The twin-engine plane carrying siner Aaliyah and eight others was significantly overloaded when it crashed in the Bahamas last month, according to a preliminary report. The National Transportation Saf

The twin-engine plane carrying singer Aaliyah and eight others was significantly overloaded when it crashed in the Bahamas last month, according to a preliminary report. The National Transportation Safety Board report, released Saturday (Sept. 8), seems to corroborate early press speculation as to the cause of the tragedy.

"The total weight of the luggage, fuel on board at the time of the accident, plus the weight of the passengers showed that the total gross weight of the airplane was substantially exceeded," the report said.

NTSB officials said they could not release figures on weight or other specifics on the crash. "It's a Bahamian accident and we have to publish what they approve us to publish," said Jorge Prellezo, southeast regional director. Prellezo said he did not know when the final NTSB report would be released.

Nine people were on board, but the Cessna 402B is certified to carry only six to eight people, including the pilot, Cessna Aircraft Co. spokeswoman Jessica Myers has said.

Bahamian authorities have said the estimated weight of the plane, luggage and fuel was about 5,495 pounds, not including the nine occupants. The maximum authorized takeoff weight for the Cessna 402B is 6,300 pounds.

No mechanical problems were found in the engines or airframe, but the plane's center of gravity was located toward the back of the plane, according to the report. The plane lifted off, then nosed down, crashing on the side of the runway, the report said.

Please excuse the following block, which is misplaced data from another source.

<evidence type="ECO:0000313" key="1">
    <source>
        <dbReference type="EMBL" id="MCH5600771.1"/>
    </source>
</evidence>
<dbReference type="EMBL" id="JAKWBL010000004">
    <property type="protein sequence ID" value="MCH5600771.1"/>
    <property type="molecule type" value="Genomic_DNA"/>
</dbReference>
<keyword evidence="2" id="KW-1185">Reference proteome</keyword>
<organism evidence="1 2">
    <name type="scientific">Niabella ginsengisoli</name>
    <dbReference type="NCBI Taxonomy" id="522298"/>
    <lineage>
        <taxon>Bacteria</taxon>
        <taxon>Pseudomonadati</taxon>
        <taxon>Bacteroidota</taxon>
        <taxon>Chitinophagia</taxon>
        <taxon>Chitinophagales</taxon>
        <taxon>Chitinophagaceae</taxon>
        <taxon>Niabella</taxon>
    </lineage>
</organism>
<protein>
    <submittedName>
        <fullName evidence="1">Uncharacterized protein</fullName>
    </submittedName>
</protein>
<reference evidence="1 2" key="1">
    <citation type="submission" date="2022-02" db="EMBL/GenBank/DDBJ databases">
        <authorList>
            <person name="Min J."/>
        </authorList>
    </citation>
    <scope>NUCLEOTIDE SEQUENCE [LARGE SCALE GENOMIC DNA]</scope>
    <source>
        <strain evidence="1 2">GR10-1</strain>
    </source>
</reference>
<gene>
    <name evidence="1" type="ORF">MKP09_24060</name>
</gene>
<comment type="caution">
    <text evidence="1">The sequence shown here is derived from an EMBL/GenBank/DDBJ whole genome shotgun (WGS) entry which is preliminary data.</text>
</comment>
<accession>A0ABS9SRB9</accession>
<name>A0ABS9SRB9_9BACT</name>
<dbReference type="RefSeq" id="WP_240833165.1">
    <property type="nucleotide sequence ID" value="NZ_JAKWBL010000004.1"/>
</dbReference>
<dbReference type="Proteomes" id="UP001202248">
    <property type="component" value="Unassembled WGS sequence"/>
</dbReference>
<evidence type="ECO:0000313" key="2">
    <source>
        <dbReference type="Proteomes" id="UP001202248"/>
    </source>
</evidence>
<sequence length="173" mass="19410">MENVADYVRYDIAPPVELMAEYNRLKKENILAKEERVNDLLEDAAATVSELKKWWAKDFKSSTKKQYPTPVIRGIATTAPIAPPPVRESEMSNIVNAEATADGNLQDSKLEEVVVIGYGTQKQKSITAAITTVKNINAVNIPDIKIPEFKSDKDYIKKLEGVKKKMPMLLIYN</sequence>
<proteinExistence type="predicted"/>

Bahamian officials, who are overseeing the investigation, are deciding whether to ask U.S. authorities to subpoena aircraft owner Gilbert Chacon to obtain the maintenance records, the pilot's training records and to learn the details of how the charter was arranged. Chacon is the owner of Blackhawk International Airways, a charter airline.

Neither Blackhawk nor Skystream, the plane's registered owner, had a permit to operate commercial charter flights in the Bahamas, said a Bahamian investigator. Both companies are based near Miami.

The report said that Chacon "has only communicated to investigators through his attorney and has not produced the aircraft engine logbooks," and noted that "the complete maintenance history of the airplane is unknown."

Chacon has an unlisted home phone number and could not be reached for comment yesterday. A message left at Blackhawk was not immediately returned.

Aaliyah, who at 22 was a two-time Grammy nominee for best female R&B vocalist, was leaving the Bahamas on Aug. 25 following a video shoot. The artist's self-titled third Virgin album is No. 1 on The Billboard 200 this week, leaping up from No. 19.


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